Compatiblist freedom isn’t freedom at all. The compatiblist will say “You’re free because you do whatever you want to do” but the fact is, you can’t control your wants. Your desires have been programmed into you by God at least on the Calvinist (or hypercalvinist) version of compatiblism. Atheism ascribes the determining to natural cause and effect in the brain coupled with environmental factors (molecules in motion)|. You do what you want to do, but your wants are determined.
This is my definition of freedom and I think it’s the common sense definition that most people think of when they hear the term “free will”. You have the choice between A and B. Let’s say you choose A. You chose A, but you didn’t have to choose A. You could have chosen B and refrained from choosing A. But the compatiblist says you had to choose A because your desire to choose A was stronger than your desire to choose B, and we always go along with whatever our strongest desire is. So, it wasn’t really possible for you to choose B and refrain from choosing A since choosing A was your strongest desire. Only if you were determined to desire B and refrain from choosing A could you have chosen B. I have a hard time seeing how you’re free if you’re determined to choose something, thus removing any possibility of you choosing the alternative. In order for man’s will to be truly free, it must be entirely possible for him to choose something other than he actually chooses. If it is not at all possible for a man to choose the alternative of what he actually chose, I don’t see how we can say he was “free” in any meaningful sense of the word.
This has negative theological implications if Calvinism (which must affirm compatiblism since the T.U.L.I.P is absolutely incompatible with the libertarian definition of free will) is true. Since if it were true, it would mean God is the author of evil. Try to imagine the conversation between God and the unbeliever on judgment day;
God: “I’m sending you to Hell because you rejected my offer of salvation and continued living in sin and doing evil. If only you had repented, I would let you into Heaven.”
Unbeliever: “But God, I conversed with some Christians who tried to convert me a while back when I was alive and they said you are sovereign over all things and determine our actions, so doesn’t that mean all my evil deeds and my rejection of the gospel was your fault, not mine?”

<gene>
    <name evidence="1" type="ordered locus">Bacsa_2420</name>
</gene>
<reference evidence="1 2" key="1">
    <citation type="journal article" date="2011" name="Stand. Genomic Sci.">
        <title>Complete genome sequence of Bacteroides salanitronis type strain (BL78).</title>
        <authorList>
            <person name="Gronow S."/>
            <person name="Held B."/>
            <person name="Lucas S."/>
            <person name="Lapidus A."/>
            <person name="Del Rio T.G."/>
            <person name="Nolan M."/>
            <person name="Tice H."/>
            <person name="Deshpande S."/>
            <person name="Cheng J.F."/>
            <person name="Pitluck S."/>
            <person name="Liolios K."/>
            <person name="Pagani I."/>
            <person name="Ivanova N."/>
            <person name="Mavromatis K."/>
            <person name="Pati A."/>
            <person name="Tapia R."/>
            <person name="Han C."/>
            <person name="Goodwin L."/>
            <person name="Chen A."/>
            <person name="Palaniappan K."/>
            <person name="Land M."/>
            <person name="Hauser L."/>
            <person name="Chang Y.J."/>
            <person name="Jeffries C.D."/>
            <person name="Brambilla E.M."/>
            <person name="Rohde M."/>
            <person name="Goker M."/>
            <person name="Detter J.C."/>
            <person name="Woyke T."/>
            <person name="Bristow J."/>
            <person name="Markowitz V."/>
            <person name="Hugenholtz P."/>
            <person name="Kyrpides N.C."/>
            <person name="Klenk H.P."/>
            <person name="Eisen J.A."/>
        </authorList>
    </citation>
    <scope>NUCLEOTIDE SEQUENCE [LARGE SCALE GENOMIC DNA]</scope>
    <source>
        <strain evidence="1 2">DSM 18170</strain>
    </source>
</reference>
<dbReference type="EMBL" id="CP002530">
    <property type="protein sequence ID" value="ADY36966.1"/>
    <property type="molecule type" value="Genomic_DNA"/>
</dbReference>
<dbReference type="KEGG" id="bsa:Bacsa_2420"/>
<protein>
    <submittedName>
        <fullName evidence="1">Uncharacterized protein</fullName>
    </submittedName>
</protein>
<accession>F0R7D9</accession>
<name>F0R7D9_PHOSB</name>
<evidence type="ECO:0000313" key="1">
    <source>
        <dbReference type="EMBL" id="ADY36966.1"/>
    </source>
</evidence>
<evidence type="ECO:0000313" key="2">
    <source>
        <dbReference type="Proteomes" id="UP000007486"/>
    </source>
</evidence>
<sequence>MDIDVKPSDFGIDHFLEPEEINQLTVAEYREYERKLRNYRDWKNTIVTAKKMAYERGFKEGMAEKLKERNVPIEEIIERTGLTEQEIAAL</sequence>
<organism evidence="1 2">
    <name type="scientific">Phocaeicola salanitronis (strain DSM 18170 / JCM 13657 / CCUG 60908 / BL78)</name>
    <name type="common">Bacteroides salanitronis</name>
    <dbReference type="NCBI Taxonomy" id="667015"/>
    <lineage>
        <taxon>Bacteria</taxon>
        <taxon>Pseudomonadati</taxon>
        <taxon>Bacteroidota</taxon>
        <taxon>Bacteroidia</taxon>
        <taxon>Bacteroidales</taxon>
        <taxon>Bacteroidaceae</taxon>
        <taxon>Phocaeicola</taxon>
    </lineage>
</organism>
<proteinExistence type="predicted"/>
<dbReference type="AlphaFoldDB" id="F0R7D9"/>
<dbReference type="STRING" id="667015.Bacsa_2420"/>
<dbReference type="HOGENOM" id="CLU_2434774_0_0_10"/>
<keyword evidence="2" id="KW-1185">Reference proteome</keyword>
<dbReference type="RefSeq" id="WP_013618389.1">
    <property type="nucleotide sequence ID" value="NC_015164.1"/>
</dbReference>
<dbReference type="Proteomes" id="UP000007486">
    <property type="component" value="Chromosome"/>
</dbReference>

God: “Yes, I determined all of your actions. But you wanted to do those things, so you did them of your own free will. I did determine your desires though, which caused you to take the actions that you took. But since you desired to do the things you did, you did them freely.”
Unbeliever: “You determined my desires? Then it really was your fault that I did all those things, right?”
God: “Who are you O man to question Me?”
Unbeliever: “I’m just saying, it seems like if I did all those evil things because I wanted to, and according to the compatiblists, we all act according to our strongest desire, and you determined that my strongest desires were to do evil things, how can I possibly be held responsible? If only you had determined my strongest desires to be to do only good things, I wouldn’t be standing here today guilty before you. How is it just then, for you to condemn me since it was your sovereign will that I desire to do evil and therefore actually do evil?”
God: “Umm….uhh….who are you O man to question Me?”
Determinism and free will are not compatible. You can believe in determinism or free will, but not both. It is logically impossible to force someone to freely do something. Even if someone isn’t doing something “against” their will, even if their will is determined rather than their actions directly, that doesn’t mean they’re free.
I’m not in this post defending libertarian freedom. I’m simply pointing out that libertarian freedom is the only real form of free will that there is. Compatiblism isn’t compatible as the name would suggest. Determinism might be true for all we know (I don’t think it is though). But you can’t affirm determinism and also affirm free will. If libertarian free will is false, then free will is false and sheer determinism is true, since there isn’t any other kind of free will that is truly free. Theologically, the loss of free will has a devastating impact of how we view God. If God determines everyone’s actions, how can he justly punish someone for doing something that He Himself determined them to do? That would be like a mother spanking her child for obeying! The loss of free will would reduce God to an evil puppet master who burns people for eternity for doing the very things He made them do. Flip Wilson used to say “the devil made me do it”. Perhaps he should have instead said “God made me do it” or “God made the devil make me do it.”
What compatiblism shows is that having some force or factors control you is compatible with you having the desire to do the very thing you’re being determined to do. But that’s not free will. That’s a programmed desire. Whether God/Nature is determining your desire or forcing you to do something against your will, either way, you’re not free.